“Reform is useless in Iran,” Ebadi told me in an interview Thursday. “The Iranian people are very dissatisfied with their current government. They have reached the point and realized this system is not reformable.”
For Ebadi the means of ending Iranian tyranny should be a U.N.-monitored referendum on the constitution that proposes a basic change: the elimination of the unelected office of supreme leader. The Iranian people, she said, “want to change our regime, by changing our constitution to a secular constitution based on the universal declaration of human rights.”
Ebadi’s radicalism, along with the mass demonstrations that began at the end of December, is a powerful rebuke to the foreign policy consensus among many Western progressives who still pine for Iran’s president, Hassan Rouhani, to deliver on the reforms he promised in his 2013 and 2017 campaigns.
Ebadi told me she never believed Rouhani was a reformer. Nonetheless, she also said she was reluctant to call for the end of the regime, because the 1979 revolution was so traumatic. This is why she says the current uprising has no single leader. “In the course of the struggle the leaders will emerge,” she told me. “When we have free elections in Iran, the leaders will show themselves.”
Ebadi first made her views known in a statement published in February with 13 other dissidents and human rights advocates to call for the referendum. In her interview with me however she for the first time got more specific about what Western governments and particularly the Trump administration can do to assist the Iranian people in their struggle.
To start, she made it clear that she was not calling for a military invasion of Iran or any kind of U.S. interference with the movement itself. “The regime change in Iran should take place inside Iran and by the people of Iran,” she said. “But you can help the people of Iran reach their own goal.”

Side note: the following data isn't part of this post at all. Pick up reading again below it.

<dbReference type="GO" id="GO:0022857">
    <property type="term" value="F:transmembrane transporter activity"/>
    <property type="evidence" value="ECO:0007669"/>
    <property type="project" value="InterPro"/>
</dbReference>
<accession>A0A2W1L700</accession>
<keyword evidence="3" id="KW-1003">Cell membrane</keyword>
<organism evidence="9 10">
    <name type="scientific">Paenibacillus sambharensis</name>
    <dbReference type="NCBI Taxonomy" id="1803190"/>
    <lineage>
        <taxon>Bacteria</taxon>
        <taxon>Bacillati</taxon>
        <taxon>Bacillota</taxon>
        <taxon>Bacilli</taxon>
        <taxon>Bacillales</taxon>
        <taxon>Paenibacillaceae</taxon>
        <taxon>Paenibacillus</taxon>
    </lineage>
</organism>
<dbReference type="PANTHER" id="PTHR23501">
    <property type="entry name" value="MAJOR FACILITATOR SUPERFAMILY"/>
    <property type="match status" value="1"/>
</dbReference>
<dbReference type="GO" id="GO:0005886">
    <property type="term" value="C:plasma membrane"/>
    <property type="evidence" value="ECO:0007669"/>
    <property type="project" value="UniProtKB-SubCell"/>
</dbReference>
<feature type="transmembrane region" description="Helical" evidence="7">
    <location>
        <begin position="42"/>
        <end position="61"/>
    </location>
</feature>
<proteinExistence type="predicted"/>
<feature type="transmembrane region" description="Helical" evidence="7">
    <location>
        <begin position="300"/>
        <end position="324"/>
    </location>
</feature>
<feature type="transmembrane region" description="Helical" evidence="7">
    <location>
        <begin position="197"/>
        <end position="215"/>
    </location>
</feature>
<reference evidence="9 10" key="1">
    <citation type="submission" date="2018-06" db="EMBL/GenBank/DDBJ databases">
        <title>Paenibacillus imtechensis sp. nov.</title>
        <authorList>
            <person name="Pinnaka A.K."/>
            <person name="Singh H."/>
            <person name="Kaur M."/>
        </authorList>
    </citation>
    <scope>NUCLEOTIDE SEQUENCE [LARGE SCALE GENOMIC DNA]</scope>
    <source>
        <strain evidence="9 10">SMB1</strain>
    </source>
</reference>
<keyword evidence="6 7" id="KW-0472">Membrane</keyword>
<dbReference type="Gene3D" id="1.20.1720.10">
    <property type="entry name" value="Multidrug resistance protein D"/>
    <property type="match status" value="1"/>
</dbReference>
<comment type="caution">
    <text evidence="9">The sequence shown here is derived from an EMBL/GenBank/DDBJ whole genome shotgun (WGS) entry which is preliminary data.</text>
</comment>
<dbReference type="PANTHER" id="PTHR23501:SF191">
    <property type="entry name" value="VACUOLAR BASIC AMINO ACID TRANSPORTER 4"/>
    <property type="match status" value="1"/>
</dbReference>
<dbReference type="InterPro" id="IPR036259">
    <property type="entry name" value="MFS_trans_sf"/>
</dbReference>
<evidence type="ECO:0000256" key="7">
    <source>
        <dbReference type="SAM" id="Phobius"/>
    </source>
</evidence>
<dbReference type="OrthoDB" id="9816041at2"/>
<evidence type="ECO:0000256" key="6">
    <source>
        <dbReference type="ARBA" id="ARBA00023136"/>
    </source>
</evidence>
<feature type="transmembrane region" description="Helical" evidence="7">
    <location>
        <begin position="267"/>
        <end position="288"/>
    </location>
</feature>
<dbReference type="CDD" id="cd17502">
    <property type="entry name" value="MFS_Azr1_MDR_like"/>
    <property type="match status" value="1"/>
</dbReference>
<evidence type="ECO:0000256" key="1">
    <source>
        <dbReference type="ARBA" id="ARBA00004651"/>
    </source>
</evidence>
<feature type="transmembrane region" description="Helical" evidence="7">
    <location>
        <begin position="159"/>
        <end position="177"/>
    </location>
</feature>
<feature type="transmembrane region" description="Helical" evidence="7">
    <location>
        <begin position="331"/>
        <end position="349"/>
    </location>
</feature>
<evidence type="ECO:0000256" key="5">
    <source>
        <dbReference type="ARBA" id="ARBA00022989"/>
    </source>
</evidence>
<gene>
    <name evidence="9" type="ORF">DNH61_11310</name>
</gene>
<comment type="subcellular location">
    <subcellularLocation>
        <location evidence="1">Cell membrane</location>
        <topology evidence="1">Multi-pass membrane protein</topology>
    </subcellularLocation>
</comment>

To this end, Ebadi had some recommendations. The basic idea is that the West should implement sanctions that weaken the regime, but do not hurt the people themselves. For example, Ebadi says the U.S. and European governments should sanction the Islamic Republic of Iran Broadcasting, or IRIB. This conglomerate controls the media in Iran, and also manages Iran’s external foreign propaganda such as the English-language PressTV and the Arabic al-Alam.
There are few entities more deserving of censure and sanction. Inside Iran, the IRIB broadcasts a weekly television show that airs the coerced confessions of political prisoners. For Ebadi this is personal. One of those broadcasts featured her husband after he was set up in a Soviet-style sting and filmed with prostitutes drinking alcohol. While in Evin prison, Ebadi’s husband was flogged for drinking and threatened with death by stoning for adultery if he did not confess to the alleged illegal activities of his famous wife. Eventually he relented. “My husband was forced to confirm the alleged veracity of all the charges they regularly bring against me,” she said.
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